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ON FAITH & MEDIA View Comments

Forgetting Sarah Marshal

By

Source: Catholic News Service

Romantic comedy -- by turns touching and funny but also frequently vulgar -- about a TV composer (very appealing Jason Segel who also wrote the often perceptive script) who, dumped by his actress girlfriend (Kristen Bell), travels to Hawaii to nurse his wounds, only to find his ex there with her new boyfriend, a British rock star (Russell Brand), while he falls for the hotel's empathetic receptionist (Mila Kunis). Take out the raunchy elements from first-time director Nicholas Stoller's film, and there's a surprisingly sensitive story that makes intelligent points about relationships, and even in some respects a moral underpinning, but the objectionable elements (characteristic of the Judd Apatow brand of R-rated comedy) are too pervasive to ignore. Sexual encounters, some aberrant, with partial nudity, full-frontal male-nudity sight gag, frank sexual talk, nonmarital situations, much rough language including irreverent remarks, and comic violence. The USCCB Office for Film & Broadcasting classification is O -- morally offensive. The Motion Picture Association of America rating is R -- restricted. Under 17 requires accompanying parent or adult guardian.



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Raymond Lull: Raymond worked all his life to promote the missions and died a missionary to North Africa.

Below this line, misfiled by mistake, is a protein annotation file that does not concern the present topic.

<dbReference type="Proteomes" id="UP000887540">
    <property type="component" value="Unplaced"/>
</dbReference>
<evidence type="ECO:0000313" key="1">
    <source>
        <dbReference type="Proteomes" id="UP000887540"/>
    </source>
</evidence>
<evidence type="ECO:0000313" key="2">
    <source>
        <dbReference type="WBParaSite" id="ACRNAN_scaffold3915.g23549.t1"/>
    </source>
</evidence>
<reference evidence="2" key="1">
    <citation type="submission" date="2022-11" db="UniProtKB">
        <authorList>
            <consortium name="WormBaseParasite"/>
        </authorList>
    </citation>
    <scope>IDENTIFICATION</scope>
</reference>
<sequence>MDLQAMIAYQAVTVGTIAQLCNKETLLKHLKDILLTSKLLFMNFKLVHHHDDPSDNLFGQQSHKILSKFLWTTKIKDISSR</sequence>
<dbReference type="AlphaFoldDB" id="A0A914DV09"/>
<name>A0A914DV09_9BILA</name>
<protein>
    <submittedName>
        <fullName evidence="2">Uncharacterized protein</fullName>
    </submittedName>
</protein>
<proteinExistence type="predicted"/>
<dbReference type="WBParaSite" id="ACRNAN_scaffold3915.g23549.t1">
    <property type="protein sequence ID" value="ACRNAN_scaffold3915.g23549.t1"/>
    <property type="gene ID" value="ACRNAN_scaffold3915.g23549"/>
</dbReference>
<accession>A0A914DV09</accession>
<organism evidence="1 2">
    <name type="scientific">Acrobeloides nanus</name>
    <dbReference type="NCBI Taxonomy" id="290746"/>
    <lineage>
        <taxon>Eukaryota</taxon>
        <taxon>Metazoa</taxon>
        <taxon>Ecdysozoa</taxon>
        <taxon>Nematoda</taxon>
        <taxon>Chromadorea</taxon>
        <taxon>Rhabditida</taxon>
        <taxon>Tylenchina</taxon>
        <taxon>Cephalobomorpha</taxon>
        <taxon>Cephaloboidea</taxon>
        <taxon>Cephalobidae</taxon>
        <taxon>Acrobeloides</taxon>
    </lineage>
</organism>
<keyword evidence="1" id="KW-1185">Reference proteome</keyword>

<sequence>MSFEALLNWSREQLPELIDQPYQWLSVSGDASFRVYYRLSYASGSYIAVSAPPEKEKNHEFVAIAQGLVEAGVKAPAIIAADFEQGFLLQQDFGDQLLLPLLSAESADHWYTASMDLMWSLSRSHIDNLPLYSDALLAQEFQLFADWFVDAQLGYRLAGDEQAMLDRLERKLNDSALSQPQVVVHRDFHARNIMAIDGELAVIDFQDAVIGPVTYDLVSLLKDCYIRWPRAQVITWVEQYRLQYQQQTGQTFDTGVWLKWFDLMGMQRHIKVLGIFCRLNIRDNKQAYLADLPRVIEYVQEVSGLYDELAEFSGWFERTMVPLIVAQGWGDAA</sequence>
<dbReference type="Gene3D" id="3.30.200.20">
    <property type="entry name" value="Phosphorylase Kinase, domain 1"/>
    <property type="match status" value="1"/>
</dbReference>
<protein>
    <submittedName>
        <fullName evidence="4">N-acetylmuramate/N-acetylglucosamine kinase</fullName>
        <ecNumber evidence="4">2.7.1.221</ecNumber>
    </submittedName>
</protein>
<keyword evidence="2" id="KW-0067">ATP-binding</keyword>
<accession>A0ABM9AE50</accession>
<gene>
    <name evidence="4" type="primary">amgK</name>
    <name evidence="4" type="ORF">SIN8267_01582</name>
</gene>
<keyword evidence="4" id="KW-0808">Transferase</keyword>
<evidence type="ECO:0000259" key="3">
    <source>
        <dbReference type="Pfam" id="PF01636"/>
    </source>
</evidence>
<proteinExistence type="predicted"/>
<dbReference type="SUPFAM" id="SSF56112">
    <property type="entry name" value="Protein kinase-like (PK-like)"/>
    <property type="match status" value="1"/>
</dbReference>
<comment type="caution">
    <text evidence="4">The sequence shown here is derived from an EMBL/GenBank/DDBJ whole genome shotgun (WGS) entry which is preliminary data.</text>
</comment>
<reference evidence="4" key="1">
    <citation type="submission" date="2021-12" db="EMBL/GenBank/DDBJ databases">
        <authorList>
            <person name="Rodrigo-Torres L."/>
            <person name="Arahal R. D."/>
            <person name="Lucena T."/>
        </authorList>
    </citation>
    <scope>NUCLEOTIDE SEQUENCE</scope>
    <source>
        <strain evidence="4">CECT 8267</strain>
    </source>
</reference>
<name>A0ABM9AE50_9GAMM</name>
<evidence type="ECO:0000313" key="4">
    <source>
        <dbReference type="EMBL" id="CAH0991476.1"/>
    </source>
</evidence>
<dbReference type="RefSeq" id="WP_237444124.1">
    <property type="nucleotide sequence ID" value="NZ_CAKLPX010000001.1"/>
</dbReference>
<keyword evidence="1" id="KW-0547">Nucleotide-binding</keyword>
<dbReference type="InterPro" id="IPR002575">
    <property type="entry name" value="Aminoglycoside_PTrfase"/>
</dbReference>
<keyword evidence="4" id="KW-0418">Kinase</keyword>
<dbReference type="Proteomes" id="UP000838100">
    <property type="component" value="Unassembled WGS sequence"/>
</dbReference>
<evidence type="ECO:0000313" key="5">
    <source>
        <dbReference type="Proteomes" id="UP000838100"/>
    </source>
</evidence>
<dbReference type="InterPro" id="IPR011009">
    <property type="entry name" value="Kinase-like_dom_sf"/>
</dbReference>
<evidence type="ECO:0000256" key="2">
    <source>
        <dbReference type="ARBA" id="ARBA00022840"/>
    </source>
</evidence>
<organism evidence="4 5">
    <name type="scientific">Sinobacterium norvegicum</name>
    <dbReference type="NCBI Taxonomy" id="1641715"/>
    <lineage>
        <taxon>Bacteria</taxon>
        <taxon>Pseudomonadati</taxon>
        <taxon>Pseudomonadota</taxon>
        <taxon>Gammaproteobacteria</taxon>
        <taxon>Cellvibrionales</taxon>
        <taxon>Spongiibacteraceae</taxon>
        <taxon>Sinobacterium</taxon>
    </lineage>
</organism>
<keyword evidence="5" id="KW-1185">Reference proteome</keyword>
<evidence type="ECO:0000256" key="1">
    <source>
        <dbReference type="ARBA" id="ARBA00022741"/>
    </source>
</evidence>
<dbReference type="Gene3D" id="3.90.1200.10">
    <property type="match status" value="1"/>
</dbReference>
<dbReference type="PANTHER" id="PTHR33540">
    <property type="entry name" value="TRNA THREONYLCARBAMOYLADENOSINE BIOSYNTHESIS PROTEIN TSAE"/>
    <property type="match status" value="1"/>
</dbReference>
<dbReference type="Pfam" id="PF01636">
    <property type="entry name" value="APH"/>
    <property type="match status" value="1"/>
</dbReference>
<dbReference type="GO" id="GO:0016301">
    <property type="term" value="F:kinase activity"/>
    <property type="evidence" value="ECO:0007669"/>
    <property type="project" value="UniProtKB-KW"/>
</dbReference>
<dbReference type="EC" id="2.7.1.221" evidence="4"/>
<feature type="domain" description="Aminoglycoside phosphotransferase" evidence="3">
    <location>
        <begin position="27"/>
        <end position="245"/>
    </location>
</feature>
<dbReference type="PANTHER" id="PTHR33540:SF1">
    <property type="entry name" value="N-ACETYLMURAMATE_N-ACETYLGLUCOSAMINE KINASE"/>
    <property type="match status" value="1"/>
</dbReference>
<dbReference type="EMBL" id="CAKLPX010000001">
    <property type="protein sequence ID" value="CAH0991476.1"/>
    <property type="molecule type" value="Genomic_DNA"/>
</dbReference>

<p>Raymond was born at Palma on the island of Mallorca in the Mediterranean Sea. He earned a position in the king’s court there. One day a sermon inspired him to dedicate his life to working for the conversion of the Muslims in North Africa. He became a Secular Franciscan and founded a college where missionaries could learn the Arabic they would need in the missions. Retiring to solitude, he spent nine years as a hermit. During that time he wrote on all branches of knowledge, a work which earned him the title "Enlightened Doctor." </p><p>Raymond then made many trips through Europe to interest popes, kings and princes in establishing special colleges to prepare future missionaries. He achieved his goal in 1311 when the Council of Vienne ordered the creation of chairs of Hebrew, Arabic and Chaldean at the universities of Bologna, Oxford, Paris and Salamanca. At the age of 79, Raymond went to North Africa in 1314 to be a missionary himself. An angry crowd of Muslims stoned him in the city of Bougie. Genoese merchants took him back to Mallorca, where he died. Raymond was beatified in 1514.</p> American Catholic Blog Let’s not forget these words: The Lord never tires of forgiving us, never. The problem is that we grow tired; we don’t want to ask, we grow tired of asking for forgiveness.

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